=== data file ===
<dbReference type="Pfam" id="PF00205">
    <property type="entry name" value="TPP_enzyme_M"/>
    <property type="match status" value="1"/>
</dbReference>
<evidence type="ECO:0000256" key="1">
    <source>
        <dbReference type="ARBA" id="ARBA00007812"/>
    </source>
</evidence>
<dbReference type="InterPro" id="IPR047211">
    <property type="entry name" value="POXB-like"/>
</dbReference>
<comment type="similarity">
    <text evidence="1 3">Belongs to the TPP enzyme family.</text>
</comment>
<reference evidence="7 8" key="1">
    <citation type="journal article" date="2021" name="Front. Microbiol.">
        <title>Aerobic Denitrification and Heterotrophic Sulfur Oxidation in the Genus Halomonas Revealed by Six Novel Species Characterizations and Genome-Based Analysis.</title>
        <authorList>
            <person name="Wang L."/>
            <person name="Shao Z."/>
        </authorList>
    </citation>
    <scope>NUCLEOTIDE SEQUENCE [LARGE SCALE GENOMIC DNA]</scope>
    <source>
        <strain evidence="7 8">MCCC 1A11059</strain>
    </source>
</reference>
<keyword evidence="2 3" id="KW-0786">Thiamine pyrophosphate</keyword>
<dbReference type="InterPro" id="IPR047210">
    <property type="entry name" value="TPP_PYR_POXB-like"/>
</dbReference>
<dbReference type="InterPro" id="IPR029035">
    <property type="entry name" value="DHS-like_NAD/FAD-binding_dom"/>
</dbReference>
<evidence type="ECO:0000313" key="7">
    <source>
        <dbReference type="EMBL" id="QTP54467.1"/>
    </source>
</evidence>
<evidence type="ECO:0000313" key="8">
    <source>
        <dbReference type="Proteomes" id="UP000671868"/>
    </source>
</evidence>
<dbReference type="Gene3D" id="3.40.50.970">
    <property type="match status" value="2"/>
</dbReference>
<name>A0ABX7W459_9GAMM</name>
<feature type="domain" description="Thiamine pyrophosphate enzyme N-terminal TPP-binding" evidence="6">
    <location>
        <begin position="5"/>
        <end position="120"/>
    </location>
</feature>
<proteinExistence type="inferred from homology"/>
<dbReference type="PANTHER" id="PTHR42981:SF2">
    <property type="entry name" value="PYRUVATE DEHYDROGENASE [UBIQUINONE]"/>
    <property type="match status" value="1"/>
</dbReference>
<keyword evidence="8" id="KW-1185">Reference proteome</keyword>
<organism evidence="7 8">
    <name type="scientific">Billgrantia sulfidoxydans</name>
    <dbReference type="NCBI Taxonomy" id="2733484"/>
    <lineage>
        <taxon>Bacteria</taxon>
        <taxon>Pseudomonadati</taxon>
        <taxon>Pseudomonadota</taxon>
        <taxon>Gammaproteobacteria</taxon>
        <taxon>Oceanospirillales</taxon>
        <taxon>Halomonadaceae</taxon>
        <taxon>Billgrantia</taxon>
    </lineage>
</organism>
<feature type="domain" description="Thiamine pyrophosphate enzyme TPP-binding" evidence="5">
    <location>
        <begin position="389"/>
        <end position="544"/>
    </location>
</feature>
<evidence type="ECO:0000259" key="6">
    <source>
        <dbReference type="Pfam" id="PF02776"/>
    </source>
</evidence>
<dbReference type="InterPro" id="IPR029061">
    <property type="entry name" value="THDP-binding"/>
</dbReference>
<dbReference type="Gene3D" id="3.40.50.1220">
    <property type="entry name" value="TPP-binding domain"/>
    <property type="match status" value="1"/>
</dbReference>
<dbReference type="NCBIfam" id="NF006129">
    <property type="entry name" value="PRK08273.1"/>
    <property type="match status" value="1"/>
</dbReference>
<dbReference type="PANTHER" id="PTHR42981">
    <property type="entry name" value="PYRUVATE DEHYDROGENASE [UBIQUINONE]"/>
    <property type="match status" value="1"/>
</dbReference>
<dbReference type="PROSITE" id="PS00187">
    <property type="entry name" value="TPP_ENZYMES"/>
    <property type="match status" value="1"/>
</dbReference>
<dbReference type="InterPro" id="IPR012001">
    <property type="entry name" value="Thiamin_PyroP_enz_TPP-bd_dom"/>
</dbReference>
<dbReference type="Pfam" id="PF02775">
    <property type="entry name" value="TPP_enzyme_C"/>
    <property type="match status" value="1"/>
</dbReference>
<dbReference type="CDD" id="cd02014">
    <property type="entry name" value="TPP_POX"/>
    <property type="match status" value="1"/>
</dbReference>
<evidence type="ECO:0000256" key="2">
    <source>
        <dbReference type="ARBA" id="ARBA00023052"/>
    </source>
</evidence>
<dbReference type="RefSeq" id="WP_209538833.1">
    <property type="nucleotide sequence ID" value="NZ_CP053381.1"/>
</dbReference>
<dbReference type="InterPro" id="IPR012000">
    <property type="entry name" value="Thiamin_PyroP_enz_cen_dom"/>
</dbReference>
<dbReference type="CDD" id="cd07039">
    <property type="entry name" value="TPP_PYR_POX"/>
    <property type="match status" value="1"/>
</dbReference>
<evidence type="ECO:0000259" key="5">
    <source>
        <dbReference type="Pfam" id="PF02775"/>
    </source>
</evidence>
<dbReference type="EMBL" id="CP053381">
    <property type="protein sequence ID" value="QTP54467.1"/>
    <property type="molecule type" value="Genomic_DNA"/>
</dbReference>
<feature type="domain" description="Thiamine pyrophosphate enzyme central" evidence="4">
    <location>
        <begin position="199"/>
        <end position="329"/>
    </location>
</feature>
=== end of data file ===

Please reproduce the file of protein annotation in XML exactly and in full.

<dbReference type="Pfam" id="PF00205">
    <property type="entry name" value="TPP_enzyme_M"/>
    <property type="match status" value="1"/>
</dbReference>
<evidence type="ECO:0000256" key="1">
    <source>
        <dbReference type="ARBA" id="ARBA00007812"/>
    </source>
</evidence>
<dbReference type="InterPro" id="IPR047211">
    <property type="entry name" value="POXB-like"/>
</dbReference>
<comment type="similarity">
    <text evidence="1 3">Belongs to the TPP enzyme family.</text>
</comment>
<reference evidence="7 8" key="1">
    <citation type="journal article" date="2021" name="Front. Microbiol.">
        <title>Aerobic Denitrification and Heterotrophic Sulfur Oxidation in the Genus Halomonas Revealed by Six Novel Species Characterizations and Genome-Based Analysis.</title>
        <authorList>
            <person name="Wang L."/>
            <person name="Shao Z."/>
        </authorList>
    </citation>
    <scope>NUCLEOTIDE SEQUENCE [LARGE SCALE GENOMIC DNA]</scope>
    <source>
        <strain evidence="7 8">MCCC 1A11059</strain>
    </source>
</reference>
<keyword evidence="2 3" id="KW-0786">Thiamine pyrophosphate</keyword>
<dbReference type="InterPro" id="IPR047210">
    <property type="entry name" value="TPP_PYR_POXB-like"/>
</dbReference>
<dbReference type="InterPro" id="IPR029035">
    <property type="entry name" value="DHS-like_NAD/FAD-binding_dom"/>
</dbReference>
<evidence type="ECO:0000313" key="7">
    <source>
        <dbReference type="EMBL" id="QTP54467.1"/>
    </source>
</evidence>
<evidence type="ECO:0000313" key="8">
    <source>
        <dbReference type="Proteomes" id="UP000671868"/>
    </source>
</evidence>
<dbReference type="Gene3D" id="3.40.50.970">
    <property type="match status" value="2"/>
</dbReference>
<name>A0ABX7W459_9GAMM</name>
<feature type="domain" description="Thiamine pyrophosphate enzyme N-terminal TPP-binding" evidence="6">
    <location>
        <begin position="5"/>
        <end position="120"/>
    </location>
</feature>
<proteinExistence type="inferred from homology"/>
<dbReference type="PANTHER" id="PTHR42981:SF2">
    <property type="entry name" value="PYRUVATE DEHYDROGENASE [UBIQUINONE]"/>
    <property type="match status" value="1"/>
</dbReference>
<keyword evidence="8" id="KW-1185">Reference proteome</keyword>
<organism evidence="7 8">
    <name type="scientific">Billgrantia sulfidoxydans</name>
    <dbReference type="NCBI Taxonomy" id="2733484"/>
    <lineage>
        <taxon>Bacteria</taxon>
        <taxon>Pseudomonadati</taxon>
        <taxon>Pseudomonadota</taxon>
        <taxon>Gammaproteobacteria</taxon>
        <taxon>Oceanospirillales</taxon>
        <taxon>Halomonadaceae</taxon>
        <taxon>Billgrantia</taxon>
    </lineage>
</organism>
<feature type="domain" description="Thiamine pyrophosphate enzyme TPP-binding" evidence="5">
    <location>
        <begin position="389"/>
        <end position="544"/>
    </location>
</feature>
<evidence type="ECO:0000259" key="6">
    <source>
        <dbReference type="Pfam" id="PF02776"/>
    </source>
</evidence>
<dbReference type="InterPro" id="IPR029061">
    <property type="entry name" value="THDP-binding"/>
</dbReference>
<dbReference type="Gene3D" id="3.40.50.1220">
    <property type="entry name" value="TPP-binding domain"/>
    <property type="match status" value="1"/>
</dbReference>
<dbReference type="NCBIfam" id="NF006129">
    <property type="entry name" value="PRK08273.1"/>
    <property type="match status" value="1"/>
</dbReference>
<dbReference type="PANTHER" id="PTHR42981">
    <property type="entry name" value="PYRUVATE DEHYDROGENASE [UBIQUINONE]"/>
    <property type="match status" value="1"/>
</dbReference>
<dbReference type="PROSITE" id="PS00187">
    <property type="entry name" value="TPP_ENZYMES"/>
    <property type="match status" value="1"/>
</dbReference>
<dbReference type="InterPro" id="IPR012001">
    <property type="entry name" value="Thiamin_PyroP_enz_TPP-bd_dom"/>
</dbReference>
<dbReference type="Pfam" id="PF02775">
    <property type="entry name" value="TPP_enzyme_C"/>
    <property type="match status" value="1"/>
</dbReference>
<dbReference type="CDD" id="cd02014">
    <property type="entry name" value="TPP_POX"/>
    <property type="match status" value="1"/>
</dbReference>
<evidence type="ECO:0000256" key="2">
    <source>
        <dbReference type="ARBA" id="ARBA00023052"/>
    </source>
</evidence>
<dbReference type="RefSeq" id="WP_209538833.1">
    <property type="nucleotide sequence ID" value="NZ_CP053381.1"/>
</dbReference>
<dbReference type="InterPro" id="IPR012000">
    <property type="entry name" value="Thiamin_PyroP_enz_cen_dom"/>
</dbReference>
<dbReference type="CDD" id="cd07039">
    <property type="entry name" value="TPP_PYR_POX"/>
    <property type="match status" value="1"/>
</dbReference>
<evidence type="ECO:0000259" key="5">
    <source>
        <dbReference type="Pfam" id="PF02775"/>
    </source>
</evidence>
<dbReference type="EMBL" id="CP053381">
    <property type="protein sequence ID" value="QTP54467.1"/>
    <property type="molecule type" value="Genomic_DNA"/>
</dbReference>
<feature type="domain" description="Thiamine pyrophosphate enzyme central" evidence="4">
    <location>
        <begin position="199"/>
        <end position="329"/>
    </location>
</feature>